Since 1996 Northern Chiapas (in particular the lower zone of Tila) has become one of the most conflictive regions of the state. In this area, there has been countless missing persons and deaths, an even larger number of political prisoners, attacks, and displacements of entire communities.
SIPAZ began visiting the zone together with other Chiapanecan NGO’s to observe if there were any acts of violence and survey the condition of human rights there. The project was named Northern Station for distention and reconciliation. Unfortunatly observers were quickly assumed to be Zapatistas and/or members of the PRD party by the Government’s party, the army, and the Peace and Justice armed group; on two occasions the members of the Northern Station were attacked, thus, we decided to leave that zone.
In 1999 the SIPAZ team began again to have continuous presence in Northern Chiapas. Since then, we have periodically visited over twenty communities in the Tila zone where there has been intense conflict, in addition to a few other communities in Sabanilla.
The purpose of an international presence in these areas of conflict is to discourage any violence, as well as to create and maintain a peaceful atmosphere in which dialogue and tolerance can be promoted between opposing groups. To attain the latter, SIPAZ continues to seek the development of relationships among all the acting parties.
For some time, we have been discussing the possibility to enrich the accompaniment work with other activities, such as puppets shows and workshops promoting the solution of conflicts in a peaceful manner.
We were given the opportunity when we received an invitation from Alianza Cívica-Chiapas to participate in the puppet project last year. Since December we have worked in presenting these shows in various places, and sometimes these presentations have been combined with conflict transformation workshops, plus forums and other discussions.
One of the SIPAZ volunteers in Chiapas who has collaborated since 1999, gave the following account:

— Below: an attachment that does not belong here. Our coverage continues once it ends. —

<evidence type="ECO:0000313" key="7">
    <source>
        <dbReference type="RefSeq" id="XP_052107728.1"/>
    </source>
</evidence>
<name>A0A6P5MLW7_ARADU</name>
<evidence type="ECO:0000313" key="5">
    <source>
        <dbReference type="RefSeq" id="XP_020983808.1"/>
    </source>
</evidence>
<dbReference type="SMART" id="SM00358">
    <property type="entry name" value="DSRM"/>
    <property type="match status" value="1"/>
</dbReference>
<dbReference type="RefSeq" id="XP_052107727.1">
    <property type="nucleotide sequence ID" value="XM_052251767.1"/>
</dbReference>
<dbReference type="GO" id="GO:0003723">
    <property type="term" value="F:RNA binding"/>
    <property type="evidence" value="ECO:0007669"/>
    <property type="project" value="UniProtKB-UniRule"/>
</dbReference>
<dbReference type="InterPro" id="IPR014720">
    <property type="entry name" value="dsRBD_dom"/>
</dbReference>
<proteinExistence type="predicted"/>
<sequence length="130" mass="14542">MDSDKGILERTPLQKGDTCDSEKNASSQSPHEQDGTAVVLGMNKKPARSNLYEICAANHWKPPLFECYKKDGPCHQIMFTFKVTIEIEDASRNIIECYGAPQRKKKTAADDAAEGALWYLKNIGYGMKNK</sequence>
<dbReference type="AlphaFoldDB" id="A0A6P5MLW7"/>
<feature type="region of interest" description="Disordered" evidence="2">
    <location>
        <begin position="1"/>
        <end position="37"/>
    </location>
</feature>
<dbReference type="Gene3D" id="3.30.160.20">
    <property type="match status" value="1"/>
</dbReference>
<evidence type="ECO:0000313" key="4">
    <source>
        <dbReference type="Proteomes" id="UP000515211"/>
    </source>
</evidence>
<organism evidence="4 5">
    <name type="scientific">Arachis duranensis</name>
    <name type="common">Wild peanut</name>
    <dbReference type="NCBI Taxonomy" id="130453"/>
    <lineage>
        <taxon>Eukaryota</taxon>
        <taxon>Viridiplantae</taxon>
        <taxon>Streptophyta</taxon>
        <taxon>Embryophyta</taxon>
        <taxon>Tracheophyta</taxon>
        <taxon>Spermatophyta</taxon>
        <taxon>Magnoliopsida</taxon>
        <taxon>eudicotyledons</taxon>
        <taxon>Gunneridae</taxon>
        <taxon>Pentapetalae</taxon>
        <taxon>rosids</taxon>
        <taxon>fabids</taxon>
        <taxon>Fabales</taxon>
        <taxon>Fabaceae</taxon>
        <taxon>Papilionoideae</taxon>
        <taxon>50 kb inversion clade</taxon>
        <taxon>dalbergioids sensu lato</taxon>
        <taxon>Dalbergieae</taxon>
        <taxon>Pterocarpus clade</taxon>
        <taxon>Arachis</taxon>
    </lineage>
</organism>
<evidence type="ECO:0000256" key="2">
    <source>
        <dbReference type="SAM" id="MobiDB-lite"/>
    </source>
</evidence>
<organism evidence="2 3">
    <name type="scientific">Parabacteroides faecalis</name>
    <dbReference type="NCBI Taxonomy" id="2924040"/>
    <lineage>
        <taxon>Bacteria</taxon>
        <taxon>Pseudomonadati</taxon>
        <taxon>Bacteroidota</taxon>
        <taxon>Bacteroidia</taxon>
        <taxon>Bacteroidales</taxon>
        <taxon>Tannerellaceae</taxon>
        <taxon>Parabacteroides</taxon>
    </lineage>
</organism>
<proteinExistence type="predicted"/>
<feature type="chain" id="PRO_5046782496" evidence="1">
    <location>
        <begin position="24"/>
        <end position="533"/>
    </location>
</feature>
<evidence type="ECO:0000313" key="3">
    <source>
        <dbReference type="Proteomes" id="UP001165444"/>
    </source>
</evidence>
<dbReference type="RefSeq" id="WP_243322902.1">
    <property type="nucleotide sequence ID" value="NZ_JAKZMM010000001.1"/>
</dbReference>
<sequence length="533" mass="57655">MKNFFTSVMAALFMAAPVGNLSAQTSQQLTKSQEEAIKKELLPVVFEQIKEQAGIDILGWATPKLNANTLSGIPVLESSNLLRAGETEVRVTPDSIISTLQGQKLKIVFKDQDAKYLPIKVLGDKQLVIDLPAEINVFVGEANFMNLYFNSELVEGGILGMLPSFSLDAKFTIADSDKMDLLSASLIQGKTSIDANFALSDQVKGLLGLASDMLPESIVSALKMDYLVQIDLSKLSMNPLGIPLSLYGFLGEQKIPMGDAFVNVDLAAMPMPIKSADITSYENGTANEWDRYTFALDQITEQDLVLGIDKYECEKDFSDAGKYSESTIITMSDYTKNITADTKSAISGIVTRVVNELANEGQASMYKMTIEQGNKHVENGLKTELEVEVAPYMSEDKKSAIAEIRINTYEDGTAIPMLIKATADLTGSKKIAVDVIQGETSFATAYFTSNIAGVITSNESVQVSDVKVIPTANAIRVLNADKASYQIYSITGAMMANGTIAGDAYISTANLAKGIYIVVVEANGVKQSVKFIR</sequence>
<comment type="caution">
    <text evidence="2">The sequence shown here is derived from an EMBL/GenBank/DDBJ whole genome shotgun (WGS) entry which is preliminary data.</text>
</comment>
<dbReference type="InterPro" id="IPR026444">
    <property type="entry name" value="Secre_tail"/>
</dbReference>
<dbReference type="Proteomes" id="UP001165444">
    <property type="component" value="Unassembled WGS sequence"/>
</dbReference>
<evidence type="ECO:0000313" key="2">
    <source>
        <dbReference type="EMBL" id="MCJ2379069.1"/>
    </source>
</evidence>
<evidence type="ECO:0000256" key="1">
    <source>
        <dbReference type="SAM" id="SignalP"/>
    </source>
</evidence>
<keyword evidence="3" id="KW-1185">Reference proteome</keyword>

“In February 2003 we made our first tour of puppets through Northern Chiapas. There were five of us (two with SIPAZ and three with Alianza Cívica) and we had many questions that still needed to be answered: How would people of the communities would receive us? Who should be making the calls, considering the political and religious divisions existing in the zone? Would they be able to understand us given that we could not speak their Ch’ol language? How would we resolve any technical issues…? Working for peace requires that we evaluate and take advantage of the existing diversity so that communitarian life is improved and division is avoided. Our group is an interesting example of the possibility for the coexistance of diverse people due to the fact that it was integrated by people of Chiapas, Northern Mexico, the U.S.A., Spain, and Germany. Men and women from 24 to 42 years old, each one with his/her stories, experiences, wishes and needs. The intensity of the journey helped us to grow closer and also to better know ourselves.
The journey lasted eight days. We presented puppet shows to nine communities within two different municipalities, the attendance ranging from 30 into the hundreds. There is no doubt that the children were the most enthusiastic participants.
Of course it was not always easy. At times we were received in the market place with welcome signs, but there were difficult days as well. Once we had to perform under the rain while the public stood with umbrellas until the end.
Once, on a Sunday, we coincided with the market day in the El Limar downtown where people of various communities were gathered. This is where a peace and reconciliation accord was signed by the Catholics who had been prosecuted for their sympathy with the EZLN, so that they could enter their church that had been occupied by a Paz y Justicia (PyJ) group since years before. Also, one of the main PyJ leaders had been held in prison for over a year, who, according to the testimony given by many, is responsible for the violence prevailing in the zone for years. After the puppet show, we could hear some voices stating: “This is how our conflicts started in here” “May God wish that this message reaches the hearts of our people”.
We arrived to the Shucjá community, a place where many people who had been expelled from their homes now live. Some of them, who have been negotiating their return, spoke out about their fears and hopes to us. One of them asked: “Why don’t you come with us when we go back?” One group is returning to their own lands and people of other communities are helping them with the building of their new homes.
So we continued our journey through irregular land ways, some of us walking, others in the vehicle that was piled up with the theater, bags with puppets, the scenery, and our luggage.
We presented a puppet play in the community school, and according to the testimony of some, the public had an active participation in the conflict, and this is where we were only able to make a few contacts just last year. There, only the children and some mothers attended.